A team of Anglo rights activists has been on a mission to get Montreal-area stores to post signs in English.

Even though they are permitted under Bill 101, many retailers still don’t post them, they argue.

Anglo rights activist and lawyer Harold Staviss has been part of a team working for two years to get the bilingual signs posted at the Costco on Bridge St. in Point St. Charles, where there is a relatively large English-speaking population.

Three weeks ago, Costco acquiesced.

“They just said it's a balancing act and we have to accommodate everyone,” said Staviss.

What many stores don't realize, Staviss said, is that under Bill 101, English is permitted in stores, as long as French is predominant.

He's been part of a team going after retailers who don't post in English at all.

Last year, the group went after Cineplex because their movie theatre in the Pepsi Forum, which shows mainly English movies, posted French-only signs.

“They decided to wake up and do what is right and now they have English signs and French signs. According to the Charter, we're not asking anybody to break the law we want them to observe the law and the Charter of the French language allows English,” said Staviss.

Language politics are, to say the least, complicated in Quebec. Some shoppers CTV spoke with Tuesday said they worry that asking for more English will upset the linguistic peace.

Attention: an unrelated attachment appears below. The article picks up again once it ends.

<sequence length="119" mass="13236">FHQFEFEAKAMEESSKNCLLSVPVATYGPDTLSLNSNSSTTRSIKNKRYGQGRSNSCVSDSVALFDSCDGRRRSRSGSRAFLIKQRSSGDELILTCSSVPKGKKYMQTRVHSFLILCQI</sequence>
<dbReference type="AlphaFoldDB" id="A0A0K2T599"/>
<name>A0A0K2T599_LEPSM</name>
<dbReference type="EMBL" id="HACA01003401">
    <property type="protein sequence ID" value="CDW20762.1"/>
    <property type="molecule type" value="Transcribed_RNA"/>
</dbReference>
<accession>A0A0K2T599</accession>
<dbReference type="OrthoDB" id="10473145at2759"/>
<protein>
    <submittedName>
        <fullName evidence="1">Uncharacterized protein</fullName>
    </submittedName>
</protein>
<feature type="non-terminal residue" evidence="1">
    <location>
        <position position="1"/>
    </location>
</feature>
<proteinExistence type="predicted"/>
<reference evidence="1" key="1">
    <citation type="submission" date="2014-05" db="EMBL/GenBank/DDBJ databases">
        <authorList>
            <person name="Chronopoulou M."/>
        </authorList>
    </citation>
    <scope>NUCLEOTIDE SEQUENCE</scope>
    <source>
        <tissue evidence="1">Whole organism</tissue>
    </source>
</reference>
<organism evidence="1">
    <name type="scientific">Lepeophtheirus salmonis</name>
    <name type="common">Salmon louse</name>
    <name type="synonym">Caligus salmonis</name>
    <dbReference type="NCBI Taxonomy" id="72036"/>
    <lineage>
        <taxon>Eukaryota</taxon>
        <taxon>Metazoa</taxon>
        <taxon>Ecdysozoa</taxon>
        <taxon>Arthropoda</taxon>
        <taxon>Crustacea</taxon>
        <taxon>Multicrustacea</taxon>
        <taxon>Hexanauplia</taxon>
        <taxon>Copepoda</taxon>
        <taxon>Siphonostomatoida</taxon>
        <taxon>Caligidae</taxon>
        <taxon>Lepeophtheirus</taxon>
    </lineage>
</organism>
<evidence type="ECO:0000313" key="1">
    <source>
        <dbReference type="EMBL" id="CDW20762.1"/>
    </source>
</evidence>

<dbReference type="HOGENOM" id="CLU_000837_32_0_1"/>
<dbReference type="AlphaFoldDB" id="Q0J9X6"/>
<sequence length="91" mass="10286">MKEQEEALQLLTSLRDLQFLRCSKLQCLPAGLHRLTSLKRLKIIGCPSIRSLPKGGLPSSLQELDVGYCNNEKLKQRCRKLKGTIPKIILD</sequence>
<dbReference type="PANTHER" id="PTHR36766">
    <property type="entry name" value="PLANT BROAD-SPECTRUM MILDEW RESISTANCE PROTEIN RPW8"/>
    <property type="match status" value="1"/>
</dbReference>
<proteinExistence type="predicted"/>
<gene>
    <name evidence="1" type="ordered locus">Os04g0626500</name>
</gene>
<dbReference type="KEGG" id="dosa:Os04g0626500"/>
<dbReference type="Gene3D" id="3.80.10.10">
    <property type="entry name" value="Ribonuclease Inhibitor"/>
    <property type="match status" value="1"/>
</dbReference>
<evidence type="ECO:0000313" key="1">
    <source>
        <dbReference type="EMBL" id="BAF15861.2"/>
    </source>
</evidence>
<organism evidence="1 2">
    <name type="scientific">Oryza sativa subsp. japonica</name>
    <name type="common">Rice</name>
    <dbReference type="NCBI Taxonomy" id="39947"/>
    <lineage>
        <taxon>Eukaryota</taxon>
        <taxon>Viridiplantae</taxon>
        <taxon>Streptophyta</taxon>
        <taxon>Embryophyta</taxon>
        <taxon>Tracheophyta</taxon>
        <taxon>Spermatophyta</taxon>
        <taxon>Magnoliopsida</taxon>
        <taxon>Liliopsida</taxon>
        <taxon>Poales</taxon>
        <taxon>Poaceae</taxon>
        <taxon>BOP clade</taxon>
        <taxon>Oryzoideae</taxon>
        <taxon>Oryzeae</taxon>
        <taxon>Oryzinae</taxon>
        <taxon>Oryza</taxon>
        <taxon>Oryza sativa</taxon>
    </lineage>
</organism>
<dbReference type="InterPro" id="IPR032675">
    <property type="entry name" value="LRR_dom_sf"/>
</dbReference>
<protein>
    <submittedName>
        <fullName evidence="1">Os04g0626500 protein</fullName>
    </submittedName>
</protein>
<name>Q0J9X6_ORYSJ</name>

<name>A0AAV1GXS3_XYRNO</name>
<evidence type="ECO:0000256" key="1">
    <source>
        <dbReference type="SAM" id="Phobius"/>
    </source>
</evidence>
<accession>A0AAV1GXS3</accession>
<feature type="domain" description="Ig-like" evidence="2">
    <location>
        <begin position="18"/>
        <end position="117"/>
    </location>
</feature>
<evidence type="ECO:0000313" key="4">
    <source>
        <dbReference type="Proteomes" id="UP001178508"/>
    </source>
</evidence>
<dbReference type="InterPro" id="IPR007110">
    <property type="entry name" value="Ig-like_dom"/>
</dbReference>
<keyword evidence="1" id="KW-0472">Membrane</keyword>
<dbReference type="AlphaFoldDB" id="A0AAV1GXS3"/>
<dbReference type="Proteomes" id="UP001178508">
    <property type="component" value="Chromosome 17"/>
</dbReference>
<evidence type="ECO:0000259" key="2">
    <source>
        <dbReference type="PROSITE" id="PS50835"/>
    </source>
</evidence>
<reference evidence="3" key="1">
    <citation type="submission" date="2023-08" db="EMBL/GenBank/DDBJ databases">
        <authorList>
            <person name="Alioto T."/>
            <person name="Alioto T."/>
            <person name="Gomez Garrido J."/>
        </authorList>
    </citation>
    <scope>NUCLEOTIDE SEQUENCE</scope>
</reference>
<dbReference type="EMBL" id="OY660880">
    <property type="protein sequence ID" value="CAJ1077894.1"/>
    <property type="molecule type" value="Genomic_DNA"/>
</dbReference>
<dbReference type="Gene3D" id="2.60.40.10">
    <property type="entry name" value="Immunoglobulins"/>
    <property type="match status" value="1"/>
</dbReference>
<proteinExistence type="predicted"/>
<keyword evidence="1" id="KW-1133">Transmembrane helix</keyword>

But Gary Shapiro, founder and chair of the group CRITIQ, or Canadian Rights in Quebec, believes it makes good business sense to post English.

Shapiro has been fighting the Office québécois de la langue française because the English on the signs of his air conditioning and refrigeration company are the same size as French.

He said it doesn’t make sense to ignore the language of 1 million English-speaking potential clients in Montreal.

“The fact that we have to legislate, the fact that English is allowed is absurd, and the fact that companies are afraid to put it up because of a backlash is very, very disappointing,” said Shapiro.

Staviss says he'll keep going after stores that refuse to post English signs, and if they don’t make the switch, he’ll organize boycotts.

The group’s new target is The Bay downtown.

“We've got to do it because it's just going to get worse if we sit back and do nothing,” he said.